Jeniva and Santhi have proposed a lesion segmentation algorithm based on the concept of texture distinctiveness to identify skin lesions in photographs. The distinct nonlesion zones happened because of common pigmentation and texture characteristics of the skin are highlighted and classification can be done using the Texture Distinctiveness Lesion Segmentation algorithm. The representative texture distribution and texture distinctiveness were highlighted using texture map that gives the dissimilarity between a pair of texture distribution. The texture distribution image was divided into a large number of small regions using Statistical Region Merging algorithm. The regions were classified as normal and lesion skin based on the result of Otsu's thresholding.
Glaister et al . have implemented a texture-based skin lesion segmentation algorithm. A set of representative texture distributions were learned from illumination-corrected photograph and texture distinctiveness metric was calculated for each distribution. Next, based on the occurrence of representative texture distributions, regions in the image were classified as normal skin or lesion. The proposed segmentation framework was evaluated by comparing lesion segmentation, melanoma classification, and the results of other state-of-the-art algorithm. The framework has higher segmentation precision contrasted with all other tested algorithms.
Korotkov and Garcia have described a review of reliable programmed instruments for perceiving skin disease from images gained in vivo connected to microscopic (dermoscopic) and macroscopic (clinical) images of PSLs. The audit aims to: (1) give an extensive prolog and illuminate ambiguities in the literature and (2) categorize and group relevant references so as to simplify literature searches on a specific subtopic. The existing literature was arranged by the nature of production (clinical or PC vision articles) and separating between individual and various PSL image analyses. The importance of the difference in content between dermoscopic and clinical images is highlighted.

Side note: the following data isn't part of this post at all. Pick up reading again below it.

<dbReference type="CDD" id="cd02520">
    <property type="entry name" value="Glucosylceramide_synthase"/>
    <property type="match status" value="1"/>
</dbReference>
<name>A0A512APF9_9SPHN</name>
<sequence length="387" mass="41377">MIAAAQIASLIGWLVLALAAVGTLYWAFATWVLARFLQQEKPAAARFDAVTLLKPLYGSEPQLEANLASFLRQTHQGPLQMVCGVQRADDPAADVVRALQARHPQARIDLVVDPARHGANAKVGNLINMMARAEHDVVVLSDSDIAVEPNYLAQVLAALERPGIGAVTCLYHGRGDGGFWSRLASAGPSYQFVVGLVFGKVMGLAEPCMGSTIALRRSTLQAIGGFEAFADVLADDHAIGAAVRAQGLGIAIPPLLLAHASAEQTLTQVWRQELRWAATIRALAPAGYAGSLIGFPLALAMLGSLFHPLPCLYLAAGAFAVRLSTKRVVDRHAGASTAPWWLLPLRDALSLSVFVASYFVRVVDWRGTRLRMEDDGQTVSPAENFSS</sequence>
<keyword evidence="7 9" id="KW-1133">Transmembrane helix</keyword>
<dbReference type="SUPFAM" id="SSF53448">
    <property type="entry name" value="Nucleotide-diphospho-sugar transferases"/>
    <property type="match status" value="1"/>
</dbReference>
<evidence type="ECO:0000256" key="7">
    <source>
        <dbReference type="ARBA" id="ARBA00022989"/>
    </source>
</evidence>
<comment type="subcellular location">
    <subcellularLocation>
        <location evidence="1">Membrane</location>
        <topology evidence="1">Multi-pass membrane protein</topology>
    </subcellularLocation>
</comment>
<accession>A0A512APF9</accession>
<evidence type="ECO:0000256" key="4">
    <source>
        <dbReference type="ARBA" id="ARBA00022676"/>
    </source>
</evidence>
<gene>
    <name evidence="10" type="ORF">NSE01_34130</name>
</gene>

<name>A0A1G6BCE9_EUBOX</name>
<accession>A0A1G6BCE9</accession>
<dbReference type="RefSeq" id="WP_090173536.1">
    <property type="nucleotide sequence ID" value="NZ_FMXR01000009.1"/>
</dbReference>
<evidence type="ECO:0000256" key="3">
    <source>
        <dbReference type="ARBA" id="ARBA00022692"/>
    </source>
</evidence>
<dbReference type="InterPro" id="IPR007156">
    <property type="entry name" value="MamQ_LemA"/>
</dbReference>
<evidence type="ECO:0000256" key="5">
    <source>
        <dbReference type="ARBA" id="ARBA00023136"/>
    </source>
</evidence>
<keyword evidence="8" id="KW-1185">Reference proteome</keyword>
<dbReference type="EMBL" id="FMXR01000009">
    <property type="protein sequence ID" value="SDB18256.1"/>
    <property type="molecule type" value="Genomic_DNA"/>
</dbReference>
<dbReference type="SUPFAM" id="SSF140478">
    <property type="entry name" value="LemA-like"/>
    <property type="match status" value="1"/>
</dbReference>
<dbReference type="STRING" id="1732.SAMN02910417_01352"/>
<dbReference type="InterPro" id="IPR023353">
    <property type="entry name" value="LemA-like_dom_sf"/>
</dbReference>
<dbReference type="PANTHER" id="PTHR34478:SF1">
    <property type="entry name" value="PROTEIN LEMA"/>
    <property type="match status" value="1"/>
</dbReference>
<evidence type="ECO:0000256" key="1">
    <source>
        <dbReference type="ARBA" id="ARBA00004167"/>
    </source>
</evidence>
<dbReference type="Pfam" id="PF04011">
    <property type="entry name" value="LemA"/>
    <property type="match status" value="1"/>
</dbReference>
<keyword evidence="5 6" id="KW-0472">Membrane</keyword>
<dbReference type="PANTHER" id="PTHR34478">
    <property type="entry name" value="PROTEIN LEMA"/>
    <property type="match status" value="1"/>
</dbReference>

Various methodologies for actualizing PSL CAD systems and their standard work process components are reviewed and summary tables are provided. An extended categorization of PSL feature descriptors was also proposed, associating them with the specific methods for diagnosing melanoma and then separating images with two modalities.
Yingding and Xie have suggested a method of automatic skin lesion division in view of texture analysis and supervised learning. It first included the grouping of training image into homogeneous regions utilizing mean-shift; using Gabor and GLCM feature, the fusion texture features are extracted from each clustered based region; next, the classifier model was produced through supervised learning base on Library for Support vector Machines (LIBSVM); finally, lesion regions of the unseen image were automatically predicted out by produced classifier. The method was compared with three state-of-the-art methods and results were demonstrated that the presented method achieves both robust and accurate lesion segmentation in dermoscopy images.